In late August 2019, I traveled to the city of Granada in the region of Andalusia, southern Spain. Granada is located at the foot of the Sierra Nevada Mountain range, where the sprawling national park is a natural barrier between Granada and the Mediterranean Sea. The steep woodland hills surrounding the Sierra Nevada Mountains are known as Las Alpujarras and you can read about my horse riding trek into the western Alpujurras here.
Granada has always been an interesting city to me, the fascinating history and culture of Andalusia epitomizing southern Spain in my mind.
Granada reflects the rich cultural history of Roman, Celtic, Islamic, Christian, Jewish and gypsy civilizations that have influenced the architecture and atmosphere of the city. The streets are narrow, retaining the medieval style as they spiral around the central mountain complex of the UNESCO Alhambra palace which dominates Granada still.
The prosperous Islamic kingdoms of southern Spain that established dynasties of emirs to rule Moorish Spain finally met the military might of the combined Catholic armies of Isabel of Castile and Ferdinand of Aragon. The final collapse of the Islamic kingdoms of Moorish Spain in 1492 was the momentous occasions when Granada fell to Isabel and Ferdinand.
Today, Granada retains the cultural heritage of the past, the narrow city streets and the white-washed houses of the surrounding hills.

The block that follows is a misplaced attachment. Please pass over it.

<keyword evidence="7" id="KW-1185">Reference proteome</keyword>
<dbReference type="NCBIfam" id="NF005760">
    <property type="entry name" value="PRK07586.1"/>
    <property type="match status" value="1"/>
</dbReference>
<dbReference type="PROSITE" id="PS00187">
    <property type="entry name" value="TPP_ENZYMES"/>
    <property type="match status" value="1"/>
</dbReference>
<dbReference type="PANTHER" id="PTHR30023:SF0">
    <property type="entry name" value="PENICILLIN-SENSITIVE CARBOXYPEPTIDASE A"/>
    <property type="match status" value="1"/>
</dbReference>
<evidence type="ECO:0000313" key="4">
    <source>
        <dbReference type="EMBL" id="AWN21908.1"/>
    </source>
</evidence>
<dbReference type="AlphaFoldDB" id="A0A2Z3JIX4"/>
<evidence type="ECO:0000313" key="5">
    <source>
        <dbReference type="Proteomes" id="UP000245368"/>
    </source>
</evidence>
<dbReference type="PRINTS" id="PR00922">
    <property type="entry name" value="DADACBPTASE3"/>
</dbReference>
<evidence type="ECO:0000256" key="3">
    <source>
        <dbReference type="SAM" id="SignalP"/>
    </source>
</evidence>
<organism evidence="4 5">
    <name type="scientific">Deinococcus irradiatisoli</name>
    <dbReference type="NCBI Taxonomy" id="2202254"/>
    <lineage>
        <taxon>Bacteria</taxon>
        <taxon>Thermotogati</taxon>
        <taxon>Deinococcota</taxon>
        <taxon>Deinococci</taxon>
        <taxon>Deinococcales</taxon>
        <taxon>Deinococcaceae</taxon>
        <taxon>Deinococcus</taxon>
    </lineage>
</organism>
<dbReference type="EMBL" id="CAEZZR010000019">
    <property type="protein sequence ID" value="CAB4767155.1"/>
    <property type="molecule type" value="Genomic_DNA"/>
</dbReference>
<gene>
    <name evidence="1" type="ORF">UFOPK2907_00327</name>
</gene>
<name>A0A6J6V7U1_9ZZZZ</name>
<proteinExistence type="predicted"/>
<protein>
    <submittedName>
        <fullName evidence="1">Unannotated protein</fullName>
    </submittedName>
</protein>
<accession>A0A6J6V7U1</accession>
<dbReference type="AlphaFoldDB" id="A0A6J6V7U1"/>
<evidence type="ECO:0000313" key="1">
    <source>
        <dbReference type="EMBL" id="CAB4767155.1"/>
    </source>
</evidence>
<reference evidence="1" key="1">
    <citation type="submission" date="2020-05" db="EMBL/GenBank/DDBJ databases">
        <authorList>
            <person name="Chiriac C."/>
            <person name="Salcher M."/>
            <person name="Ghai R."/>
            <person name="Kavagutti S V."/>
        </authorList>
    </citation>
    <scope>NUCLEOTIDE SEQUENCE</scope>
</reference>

Beyond the city, the expanse of the irrigated crops in the dry valley are the legacy of Moorish settlement in Granada.
The Alhambra complex is situated on mountainous area overlooking the city of Granada and the surrounding countryside. Although the Alhambra was originally built as a fortress in 889, the founder of the Nasrid dynasty, Emir Muhammed Al-Ahmambra begun to re-purpose the Alhambra into a royal palace in 1238.
In 1492, Granada fell to the combined Catholic armies of Isabel of Castile and Ferdinand of Aragon, ushering Andalusia into some of the darkest historical eras to follow. The alarming rates of religious persecution and expulsion of non-Catholics from Spain increased throughout the successive monarchies. The communities within Andalusia, Jewish, Islamic and other faiths were quickly driven from Granada and surrounding towns, fleeing from what had been their homelands for successive generations.
The Generalife gardens are part of the UNESCO Alhambra site, a sprawling series of gardens originally part of the Nasrid dynasty summer palaces built as extensions to the pre-existing hunting lodge. These summer palaces comprising the Generalife are a series of walled gardens, overhung by deep shade trees, persimmon archways, connected by many walled courtyards with hidden pools and fruit trees.